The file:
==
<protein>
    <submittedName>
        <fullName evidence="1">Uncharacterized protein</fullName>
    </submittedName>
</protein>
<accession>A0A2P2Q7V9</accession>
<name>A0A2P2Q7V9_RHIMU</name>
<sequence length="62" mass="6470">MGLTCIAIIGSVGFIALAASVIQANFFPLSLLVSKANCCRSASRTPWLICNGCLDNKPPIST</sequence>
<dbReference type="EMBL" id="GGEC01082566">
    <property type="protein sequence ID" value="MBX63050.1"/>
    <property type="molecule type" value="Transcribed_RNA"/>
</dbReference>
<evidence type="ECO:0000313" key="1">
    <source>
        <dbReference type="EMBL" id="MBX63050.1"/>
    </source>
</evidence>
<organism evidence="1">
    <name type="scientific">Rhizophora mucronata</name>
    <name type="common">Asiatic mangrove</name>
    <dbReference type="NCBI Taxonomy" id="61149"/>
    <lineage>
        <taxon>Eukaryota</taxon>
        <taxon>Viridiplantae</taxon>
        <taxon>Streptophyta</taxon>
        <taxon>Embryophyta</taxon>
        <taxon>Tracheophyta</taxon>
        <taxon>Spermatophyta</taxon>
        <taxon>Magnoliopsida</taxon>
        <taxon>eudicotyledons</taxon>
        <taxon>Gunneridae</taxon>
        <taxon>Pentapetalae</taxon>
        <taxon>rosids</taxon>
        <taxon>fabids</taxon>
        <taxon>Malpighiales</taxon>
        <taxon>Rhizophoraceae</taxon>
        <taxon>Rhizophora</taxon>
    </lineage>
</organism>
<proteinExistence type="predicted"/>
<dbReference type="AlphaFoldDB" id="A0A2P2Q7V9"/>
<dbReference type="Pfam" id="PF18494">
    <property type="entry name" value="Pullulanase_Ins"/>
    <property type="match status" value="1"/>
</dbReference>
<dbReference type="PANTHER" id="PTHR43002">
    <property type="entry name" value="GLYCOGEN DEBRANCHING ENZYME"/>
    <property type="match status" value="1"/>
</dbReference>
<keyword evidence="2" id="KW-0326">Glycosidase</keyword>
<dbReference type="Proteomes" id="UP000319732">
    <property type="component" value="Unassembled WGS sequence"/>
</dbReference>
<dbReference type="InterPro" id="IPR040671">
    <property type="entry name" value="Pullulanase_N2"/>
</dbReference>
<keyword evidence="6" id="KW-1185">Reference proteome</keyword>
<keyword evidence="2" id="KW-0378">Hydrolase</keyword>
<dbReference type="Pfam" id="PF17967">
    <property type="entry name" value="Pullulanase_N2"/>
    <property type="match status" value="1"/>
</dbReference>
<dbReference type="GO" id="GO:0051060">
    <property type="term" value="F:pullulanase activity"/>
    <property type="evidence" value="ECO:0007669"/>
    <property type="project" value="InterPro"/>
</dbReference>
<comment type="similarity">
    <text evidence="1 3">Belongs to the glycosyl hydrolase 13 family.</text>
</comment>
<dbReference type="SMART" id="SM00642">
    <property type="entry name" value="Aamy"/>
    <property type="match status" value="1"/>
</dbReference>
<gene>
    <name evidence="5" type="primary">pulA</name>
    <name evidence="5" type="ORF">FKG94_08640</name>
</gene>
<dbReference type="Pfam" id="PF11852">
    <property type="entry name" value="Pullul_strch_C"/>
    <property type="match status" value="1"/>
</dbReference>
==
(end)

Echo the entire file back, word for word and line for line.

<protein>
    <submittedName>
        <fullName evidence="1">Uncharacterized protein</fullName>
    </submittedName>
</protein>
<accession>A0A2P2Q7V9</accession>
<name>A0A2P2Q7V9_RHIMU</name>
<sequence length="62" mass="6470">MGLTCIAIIGSVGFIALAASVIQANFFPLSLLVSKANCCRSASRTPWLICNGCLDNKPPIST</sequence>
<dbReference type="EMBL" id="GGEC01082566">
    <property type="protein sequence ID" value="MBX63050.1"/>
    <property type="molecule type" value="Transcribed_RNA"/>
</dbReference>
<evidence type="ECO:0000313" key="1">
    <source>
        <dbReference type="EMBL" id="MBX63050.1"/>
    </source>
</evidence>
<organism evidence="1">
    <name type="scientific">Rhizophora mucronata</name>
    <name type="common">Asiatic mangrove</name>
    <dbReference type="NCBI Taxonomy" id="61149"/>
    <lineage>
        <taxon>Eukaryota</taxon>
        <taxon>Viridiplantae</taxon>
        <taxon>Streptophyta</taxon>
        <taxon>Embryophyta</taxon>
        <taxon>Tracheophyta</taxon>
        <taxon>Spermatophyta</taxon>
        <taxon>Magnoliopsida</taxon>
        <taxon>eudicotyledons</taxon>
        <taxon>Gunneridae</taxon>
        <taxon>Pentapetalae</taxon>
        <taxon>rosids</taxon>
        <taxon>fabids</taxon>
        <taxon>Malpighiales</taxon>
        <taxon>Rhizophoraceae</taxon>
        <taxon>Rhizophora</taxon>
    </lineage>
</organism>
<proteinExistence type="predicted"/>
<dbReference type="AlphaFoldDB" id="A0A2P2Q7V9"/>
<dbReference type="Pfam" id="PF18494">
    <property type="entry name" value="Pullulanase_Ins"/>
    <property type="match status" value="1"/>
</dbReference>
<dbReference type="PANTHER" id="PTHR43002">
    <property type="entry name" value="GLYCOGEN DEBRANCHING ENZYME"/>
    <property type="match status" value="1"/>
</dbReference>
<keyword evidence="2" id="KW-0326">Glycosidase</keyword>
<dbReference type="Proteomes" id="UP000319732">
    <property type="component" value="Unassembled WGS sequence"/>
</dbReference>
<dbReference type="InterPro" id="IPR040671">
    <property type="entry name" value="Pullulanase_N2"/>
</dbReference>
<keyword evidence="6" id="KW-1185">Reference proteome</keyword>
<keyword evidence="2" id="KW-0378">Hydrolase</keyword>
<dbReference type="Pfam" id="PF17967">
    <property type="entry name" value="Pullulanase_N2"/>
    <property type="match status" value="1"/>
</dbReference>
<dbReference type="GO" id="GO:0051060">
    <property type="term" value="F:pullulanase activity"/>
    <property type="evidence" value="ECO:0007669"/>
    <property type="project" value="InterPro"/>
</dbReference>
<comment type="similarity">
    <text evidence="1 3">Belongs to the glycosyl hydrolase 13 family.</text>
</comment>
<dbReference type="SMART" id="SM00642">
    <property type="entry name" value="Aamy"/>
    <property type="match status" value="1"/>
</dbReference>
<gene>
    <name evidence="5" type="primary">pulA</name>
    <name evidence="5" type="ORF">FKG94_08640</name>
</gene>
<dbReference type="Pfam" id="PF11852">
    <property type="entry name" value="Pullul_strch_C"/>
    <property type="match status" value="1"/>
</dbReference>